Monday, December 5, 2011


Darrell James

My decision to become a writer, sixteen years ago, wasn’t exactly an off-the-wall idea, conceived of inebriation and flight of fancy. In fact, in part, it was a premeditated choice based on some long-held attitudes. Yes, I had a passion for writing, a yearning for creativity. But I was also looking for something to do, that I could imagine myself doing the rest of my life.

So, many of my friends claimed that they couldn’t wait for retirement so they could play golf four or five days a week. And while I love a good round on the links as much as anybody, I couldn’t imagine my days with nothing better to do than play.

Maybe it was the Jim Croce lyric that echoes: "...moving ahead so life won't pass me by..." that was stuck in my head. But, see, I’ve always loved to work. And, I’ve known for many years that I wouldn’t be happy with the traditional idea of retirement. (Which for me is synonymous with having no particular purpose for life.)

Now, that may sound judgemental, maybe cynical, but I’ve seen far too many of my peers drop out of the workplace only to find their days spent in the recliner, consumed with CNN and Sports Central. It just isn’t for me.

So, when I set out to become a writer, it was with the idea that writing was something I could do well into my twilight years.

Elmore Leonard quickly became my model of success. Elmore is 86 years old, to date, and he still turns out a book (or more) a year. In his time, he’s published more than forty novels and numerous short stories. His stories have been made into moves, adapted for television. And he is revered and respected, at his age, by virtually every writer and reader of contemporary crime fiction.

I just turned sixty-five and my first novel was released in September. It is part of the longterm (and longtime) plan that I have constructed for my life. To write well into my seventies, eighties, perhaps beyond. Whatever success I may achieve along the way is mostly secondary. See, for me, it’s the work that counts. It’s the sustainment of purpose. It’s the living of life in a meaningful way that’s important.

I know I’m not the only one to harbor such beliefs. ABC World News, in fact, just ran a story of senior adults working well into their nineties and beyond. The sentiments that many of the seniors had for continuing their work efforts mostly echoed my own. But there also seemed to be a plausabilty to it that suggested that their lifetime of experience contributed strongly to their life satisfaction. Quite simply, they “felt good” about the work they do.

I feel good about the work I do. And, health and other influences aside, I hope I will be able to write for many years to come. The reward comes along the way, not at the end of the journey, I believe.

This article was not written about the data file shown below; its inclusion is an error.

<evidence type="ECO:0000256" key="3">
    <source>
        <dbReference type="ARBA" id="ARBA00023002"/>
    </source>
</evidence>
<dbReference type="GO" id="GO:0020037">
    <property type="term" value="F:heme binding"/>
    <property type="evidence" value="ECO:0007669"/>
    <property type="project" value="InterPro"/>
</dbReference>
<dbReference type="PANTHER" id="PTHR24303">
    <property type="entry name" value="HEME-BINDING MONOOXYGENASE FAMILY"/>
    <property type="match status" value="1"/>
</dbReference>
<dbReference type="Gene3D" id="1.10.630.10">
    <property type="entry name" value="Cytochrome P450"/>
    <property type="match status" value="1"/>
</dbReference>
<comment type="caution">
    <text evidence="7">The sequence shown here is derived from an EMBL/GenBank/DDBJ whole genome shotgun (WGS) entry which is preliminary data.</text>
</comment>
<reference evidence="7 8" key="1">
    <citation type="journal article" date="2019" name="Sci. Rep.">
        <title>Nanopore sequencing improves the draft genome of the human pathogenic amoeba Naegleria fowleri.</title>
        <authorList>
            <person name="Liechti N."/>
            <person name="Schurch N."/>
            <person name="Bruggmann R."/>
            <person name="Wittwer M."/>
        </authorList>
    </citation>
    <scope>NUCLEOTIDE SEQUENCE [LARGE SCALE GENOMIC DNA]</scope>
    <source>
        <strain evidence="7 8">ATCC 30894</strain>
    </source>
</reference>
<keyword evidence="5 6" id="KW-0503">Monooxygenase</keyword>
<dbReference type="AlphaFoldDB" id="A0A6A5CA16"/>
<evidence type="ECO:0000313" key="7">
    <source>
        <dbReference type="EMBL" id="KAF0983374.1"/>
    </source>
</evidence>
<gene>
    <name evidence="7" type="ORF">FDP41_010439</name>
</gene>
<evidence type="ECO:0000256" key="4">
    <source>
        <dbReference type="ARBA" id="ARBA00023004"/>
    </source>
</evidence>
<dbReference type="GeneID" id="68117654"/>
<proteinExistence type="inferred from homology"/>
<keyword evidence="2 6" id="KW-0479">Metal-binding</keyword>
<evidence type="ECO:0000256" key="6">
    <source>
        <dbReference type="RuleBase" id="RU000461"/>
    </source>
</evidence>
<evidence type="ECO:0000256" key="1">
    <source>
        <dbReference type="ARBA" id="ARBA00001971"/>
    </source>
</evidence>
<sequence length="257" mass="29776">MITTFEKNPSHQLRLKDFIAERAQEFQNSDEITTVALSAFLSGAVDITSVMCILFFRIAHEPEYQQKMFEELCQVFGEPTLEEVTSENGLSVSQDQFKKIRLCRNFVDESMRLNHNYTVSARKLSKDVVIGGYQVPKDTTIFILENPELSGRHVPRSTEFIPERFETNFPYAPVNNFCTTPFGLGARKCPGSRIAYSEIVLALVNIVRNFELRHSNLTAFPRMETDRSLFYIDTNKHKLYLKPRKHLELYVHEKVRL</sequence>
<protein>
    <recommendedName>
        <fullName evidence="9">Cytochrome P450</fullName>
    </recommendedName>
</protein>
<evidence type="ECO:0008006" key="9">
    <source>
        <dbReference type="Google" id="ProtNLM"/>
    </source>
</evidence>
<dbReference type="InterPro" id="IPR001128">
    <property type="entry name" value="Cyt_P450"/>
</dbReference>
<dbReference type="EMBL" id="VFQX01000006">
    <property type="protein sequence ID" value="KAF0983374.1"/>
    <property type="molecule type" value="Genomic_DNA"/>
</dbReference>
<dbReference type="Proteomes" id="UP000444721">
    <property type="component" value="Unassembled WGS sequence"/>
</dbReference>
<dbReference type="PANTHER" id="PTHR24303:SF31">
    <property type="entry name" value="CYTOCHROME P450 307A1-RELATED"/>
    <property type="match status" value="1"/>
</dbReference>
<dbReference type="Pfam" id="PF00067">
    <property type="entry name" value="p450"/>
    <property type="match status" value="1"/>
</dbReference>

It comes with living ones life with purpose.

Darrell James is the author of NAZARETH CHILD, a debut Del Shannon novel, released in September by Llewellyn Worldwide Publishing. It is available in bookstores and from online retailers, in trade paperback and all popular electronic formats. SONORA CROSSING, book two in the Del Shannon series, is scheduled for release in September next year.


Vicki Doudera said...

Darrell, this is my favorite post of yours so far. No BSP and very thought provoking. Your outlook is inspiring and I commend you for continuing to grow and reach. No recliners for you! Good job.

Lois Winston said...

Darrell, you look damn good for 65! Staying out of that recliner obviously is working quite well. May you continue to write well into your triple digits!

Robin Allen said...

Nice post, Darrell. We all want and need purpose at any age. I'm glad you found yours--and it's kind of cool that you can do it in your recliner if you want.

Unknown said...

Go Darrell! You are certainly off to a great start with Nazareth Child. One of the many wonderful things about being a writer is that even as we create books and articles and stories, we create and re-create ourselves. Glad you re-created yourself in such satisfying style.

Darrell James said...

Thanks for all the kind comments: Vicki, Lois, Robin.

Sheila, I like the idea of reinventing ourselves. It keeps life fresh and exciting.

Jessica Lourey said...

"The reward comes along the way, not at the end of the journey..."

Beautiful. I look forward to following your long and esteemed writing career. Glad I was here at the beginning.